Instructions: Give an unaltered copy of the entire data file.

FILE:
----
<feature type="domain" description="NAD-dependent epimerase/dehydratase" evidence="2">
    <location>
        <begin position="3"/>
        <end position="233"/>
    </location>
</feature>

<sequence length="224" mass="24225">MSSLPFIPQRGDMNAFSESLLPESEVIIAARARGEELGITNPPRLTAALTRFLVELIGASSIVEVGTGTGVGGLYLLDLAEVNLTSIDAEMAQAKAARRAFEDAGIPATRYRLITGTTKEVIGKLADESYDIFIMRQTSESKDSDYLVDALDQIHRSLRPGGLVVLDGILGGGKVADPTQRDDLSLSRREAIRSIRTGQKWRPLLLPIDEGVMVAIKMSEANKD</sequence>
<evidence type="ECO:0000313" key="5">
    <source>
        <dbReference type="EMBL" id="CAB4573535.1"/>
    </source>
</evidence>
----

<feature type="domain" description="NAD-dependent epimerase/dehydratase" evidence="2">
    <location>
        <begin position="3"/>
        <end position="233"/>
    </location>
</feature>

<sequence length="224" mass="24225">MSSLPFIPQRGDMNAFSESLLPESEVIIAARARGEELGITNPPRLTAALTRFLVELIGASSIVEVGTGTGVGGLYLLDLAEVNLTSIDAEMAQAKAARRAFEDAGIPATRYRLITGTTKEVIGKLADESYDIFIMRQTSESKDSDYLVDALDQIHRSLRPGGLVVLDGILGGGKVADPTQRDDLSLSRREAIRSIRTGQKWRPLLLPIDEGVMVAIKMSEANKD</sequence>
<evidence type="ECO:0000313" key="5">
    <source>
        <dbReference type="EMBL" id="CAB4573535.1"/>
    </source>
</evidence>